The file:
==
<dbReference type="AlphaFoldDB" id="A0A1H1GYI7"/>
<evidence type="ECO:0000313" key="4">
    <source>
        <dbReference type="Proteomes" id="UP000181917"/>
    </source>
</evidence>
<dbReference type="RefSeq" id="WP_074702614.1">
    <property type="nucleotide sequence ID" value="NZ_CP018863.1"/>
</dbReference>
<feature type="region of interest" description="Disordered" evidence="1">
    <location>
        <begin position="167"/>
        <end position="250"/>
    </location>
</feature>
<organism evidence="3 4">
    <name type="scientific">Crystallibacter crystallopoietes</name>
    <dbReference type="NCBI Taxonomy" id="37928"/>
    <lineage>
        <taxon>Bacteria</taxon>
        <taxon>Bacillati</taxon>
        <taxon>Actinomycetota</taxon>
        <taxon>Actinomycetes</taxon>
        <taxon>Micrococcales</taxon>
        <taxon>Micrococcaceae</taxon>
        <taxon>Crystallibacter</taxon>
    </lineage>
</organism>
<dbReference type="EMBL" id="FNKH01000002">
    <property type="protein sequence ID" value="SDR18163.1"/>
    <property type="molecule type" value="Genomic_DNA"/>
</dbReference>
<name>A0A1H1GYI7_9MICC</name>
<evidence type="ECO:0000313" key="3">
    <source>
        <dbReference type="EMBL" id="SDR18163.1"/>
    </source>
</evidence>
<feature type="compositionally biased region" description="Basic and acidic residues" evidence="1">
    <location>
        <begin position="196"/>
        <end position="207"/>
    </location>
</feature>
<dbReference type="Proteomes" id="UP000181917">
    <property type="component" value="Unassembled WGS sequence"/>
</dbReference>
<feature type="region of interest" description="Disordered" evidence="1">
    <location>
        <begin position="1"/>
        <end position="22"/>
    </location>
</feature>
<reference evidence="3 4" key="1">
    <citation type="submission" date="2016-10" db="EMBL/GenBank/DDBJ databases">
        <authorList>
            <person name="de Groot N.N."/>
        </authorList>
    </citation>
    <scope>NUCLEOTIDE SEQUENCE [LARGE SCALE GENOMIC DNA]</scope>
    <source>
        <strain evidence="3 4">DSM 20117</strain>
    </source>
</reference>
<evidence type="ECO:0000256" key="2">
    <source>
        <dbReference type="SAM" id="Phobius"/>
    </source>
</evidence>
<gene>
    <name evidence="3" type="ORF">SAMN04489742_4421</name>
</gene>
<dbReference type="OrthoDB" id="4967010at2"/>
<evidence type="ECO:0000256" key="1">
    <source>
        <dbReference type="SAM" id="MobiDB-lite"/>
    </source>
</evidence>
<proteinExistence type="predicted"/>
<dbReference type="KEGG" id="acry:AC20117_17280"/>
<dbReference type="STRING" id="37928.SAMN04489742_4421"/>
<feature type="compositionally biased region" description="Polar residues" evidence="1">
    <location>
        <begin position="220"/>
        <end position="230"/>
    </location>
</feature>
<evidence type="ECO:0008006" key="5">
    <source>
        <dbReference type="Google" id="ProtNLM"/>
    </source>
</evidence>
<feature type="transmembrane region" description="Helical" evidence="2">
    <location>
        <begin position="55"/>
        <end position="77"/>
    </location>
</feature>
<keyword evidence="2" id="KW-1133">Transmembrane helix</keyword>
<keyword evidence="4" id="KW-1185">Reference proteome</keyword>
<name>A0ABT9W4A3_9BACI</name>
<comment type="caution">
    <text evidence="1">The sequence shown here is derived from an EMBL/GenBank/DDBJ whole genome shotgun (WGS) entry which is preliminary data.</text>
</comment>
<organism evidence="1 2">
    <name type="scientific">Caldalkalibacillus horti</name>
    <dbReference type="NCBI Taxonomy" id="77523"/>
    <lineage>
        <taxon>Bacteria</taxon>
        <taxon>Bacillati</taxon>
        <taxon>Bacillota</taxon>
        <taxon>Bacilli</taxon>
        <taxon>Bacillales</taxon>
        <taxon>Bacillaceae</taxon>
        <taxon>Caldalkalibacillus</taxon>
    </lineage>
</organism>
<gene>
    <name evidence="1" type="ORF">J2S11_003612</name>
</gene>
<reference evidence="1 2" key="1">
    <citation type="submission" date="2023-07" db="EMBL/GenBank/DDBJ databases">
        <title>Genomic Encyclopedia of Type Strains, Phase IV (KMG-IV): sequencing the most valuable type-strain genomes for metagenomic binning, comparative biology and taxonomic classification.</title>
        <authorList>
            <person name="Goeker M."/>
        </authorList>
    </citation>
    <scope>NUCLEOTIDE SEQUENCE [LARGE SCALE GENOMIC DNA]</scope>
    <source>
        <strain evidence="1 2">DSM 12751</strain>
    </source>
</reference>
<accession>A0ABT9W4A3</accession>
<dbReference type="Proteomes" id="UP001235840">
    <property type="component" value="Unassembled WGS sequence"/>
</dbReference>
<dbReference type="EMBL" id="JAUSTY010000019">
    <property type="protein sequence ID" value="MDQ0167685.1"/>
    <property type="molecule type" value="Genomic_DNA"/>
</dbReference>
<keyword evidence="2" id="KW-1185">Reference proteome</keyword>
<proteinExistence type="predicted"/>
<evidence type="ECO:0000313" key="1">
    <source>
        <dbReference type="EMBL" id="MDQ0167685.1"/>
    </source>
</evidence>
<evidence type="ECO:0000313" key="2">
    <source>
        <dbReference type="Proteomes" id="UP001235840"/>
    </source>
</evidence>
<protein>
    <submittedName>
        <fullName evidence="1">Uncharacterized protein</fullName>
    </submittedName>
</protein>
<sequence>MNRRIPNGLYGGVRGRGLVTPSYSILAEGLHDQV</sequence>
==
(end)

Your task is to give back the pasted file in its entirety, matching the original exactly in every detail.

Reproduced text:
<dbReference type="AlphaFoldDB" id="A0A1H1GYI7"/>
<evidence type="ECO:0000313" key="4">
    <source>
        <dbReference type="Proteomes" id="UP000181917"/>
    </source>
</evidence>
<dbReference type="RefSeq" id="WP_074702614.1">
    <property type="nucleotide sequence ID" value="NZ_CP018863.1"/>
</dbReference>
<feature type="region of interest" description="Disordered" evidence="1">
    <location>
        <begin position="167"/>
        <end position="250"/>
    </location>
</feature>
<organism evidence="3 4">
    <name type="scientific">Crystallibacter crystallopoietes</name>
    <dbReference type="NCBI Taxonomy" id="37928"/>
    <lineage>
        <taxon>Bacteria</taxon>
        <taxon>Bacillati</taxon>
        <taxon>Actinomycetota</taxon>
        <taxon>Actinomycetes</taxon>
        <taxon>Micrococcales</taxon>
        <taxon>Micrococcaceae</taxon>
        <taxon>Crystallibacter</taxon>
    </lineage>
</organism>
<dbReference type="EMBL" id="FNKH01000002">
    <property type="protein sequence ID" value="SDR18163.1"/>
    <property type="molecule type" value="Genomic_DNA"/>
</dbReference>
<name>A0A1H1GYI7_9MICC</name>
<evidence type="ECO:0000313" key="3">
    <source>
        <dbReference type="EMBL" id="SDR18163.1"/>
    </source>
</evidence>
<feature type="compositionally biased region" description="Basic and acidic residues" evidence="1">
    <location>
        <begin position="196"/>
        <end position="207"/>
    </location>
</feature>
<dbReference type="Proteomes" id="UP000181917">
    <property type="component" value="Unassembled WGS sequence"/>
</dbReference>
<feature type="region of interest" description="Disordered" evidence="1">
    <location>
        <begin position="1"/>
        <end position="22"/>
    </location>
</feature>
<reference evidence="3 4" key="1">
    <citation type="submission" date="2016-10" db="EMBL/GenBank/DDBJ databases">
        <authorList>
            <person name="de Groot N.N."/>
        </authorList>
    </citation>
    <scope>NUCLEOTIDE SEQUENCE [LARGE SCALE GENOMIC DNA]</scope>
    <source>
        <strain evidence="3 4">DSM 20117</strain>
    </source>
</reference>
<evidence type="ECO:0000256" key="2">
    <source>
        <dbReference type="SAM" id="Phobius"/>
    </source>
</evidence>
<gene>
    <name evidence="3" type="ORF">SAMN04489742_4421</name>
</gene>
<dbReference type="OrthoDB" id="4967010at2"/>
<evidence type="ECO:0000256" key="1">
    <source>
        <dbReference type="SAM" id="MobiDB-lite"/>
    </source>
</evidence>
<proteinExistence type="predicted"/>
<dbReference type="KEGG" id="acry:AC20117_17280"/>
<dbReference type="STRING" id="37928.SAMN04489742_4421"/>
<feature type="compositionally biased region" description="Polar residues" evidence="1">
    <location>
        <begin position="220"/>
        <end position="230"/>
    </location>
</feature>
<evidence type="ECO:0008006" key="5">
    <source>
        <dbReference type="Google" id="ProtNLM"/>
    </source>
</evidence>
<feature type="transmembrane region" description="Helical" evidence="2">
    <location>
        <begin position="55"/>
        <end position="77"/>
    </location>
</feature>
<keyword evidence="2" id="KW-1133">Transmembrane helix</keyword>
<keyword evidence="4" id="KW-1185">Reference proteome</keyword>
<name>A0ABT9W4A3_9BACI</name>
<comment type="caution">
    <text evidence="1">The sequence shown here is derived from an EMBL/GenBank/DDBJ whole genome shotgun (WGS) entry which is preliminary data.</text>
</comment>
<organism evidence="1 2">
    <name type="scientific">Caldalkalibacillus horti</name>
    <dbReference type="NCBI Taxonomy" id="77523"/>
    <lineage>
        <taxon>Bacteria</taxon>
        <taxon>Bacillati</taxon>
        <taxon>Bacillota</taxon>
        <taxon>Bacilli</taxon>
        <taxon>Bacillales</taxon>
        <taxon>Bacillaceae</taxon>
        <taxon>Caldalkalibacillus</taxon>
    </lineage>
</organism>
<gene>
    <name evidence="1" type="ORF">J2S11_003612</name>
</gene>
<reference evidence="1 2" key="1">
    <citation type="submission" date="2023-07" db="EMBL/GenBank/DDBJ databases">
        <title>Genomic Encyclopedia of Type Strains, Phase IV (KMG-IV): sequencing the most valuable type-strain genomes for metagenomic binning, comparative biology and taxonomic classification.</title>
        <authorList>
            <person name="Goeker M."/>
        </authorList>
    </citation>
    <scope>NUCLEOTIDE SEQUENCE [LARGE SCALE GENOMIC DNA]</scope>
    <source>
        <strain evidence="1 2">DSM 12751</strain>
    </source>
</reference>
<accession>A0ABT9W4A3</accession>
<dbReference type="Proteomes" id="UP001235840">
    <property type="component" value="Unassembled WGS sequence"/>
</dbReference>
<dbReference type="EMBL" id="JAUSTY010000019">
    <property type="protein sequence ID" value="MDQ0167685.1"/>
    <property type="molecule type" value="Genomic_DNA"/>
</dbReference>
<keyword evidence="2" id="KW-1185">Reference proteome</keyword>
<proteinExistence type="predicted"/>
<evidence type="ECO:0000313" key="1">
    <source>
        <dbReference type="EMBL" id="MDQ0167685.1"/>
    </source>
</evidence>
<evidence type="ECO:0000313" key="2">
    <source>
        <dbReference type="Proteomes" id="UP001235840"/>
    </source>
</evidence>
<protein>
    <submittedName>
        <fullName evidence="1">Uncharacterized protein</fullName>
    </submittedName>
</protein>
<sequence>MNRRIPNGLYGGVRGRGLVTPSYSILAEGLHDQV</sequence>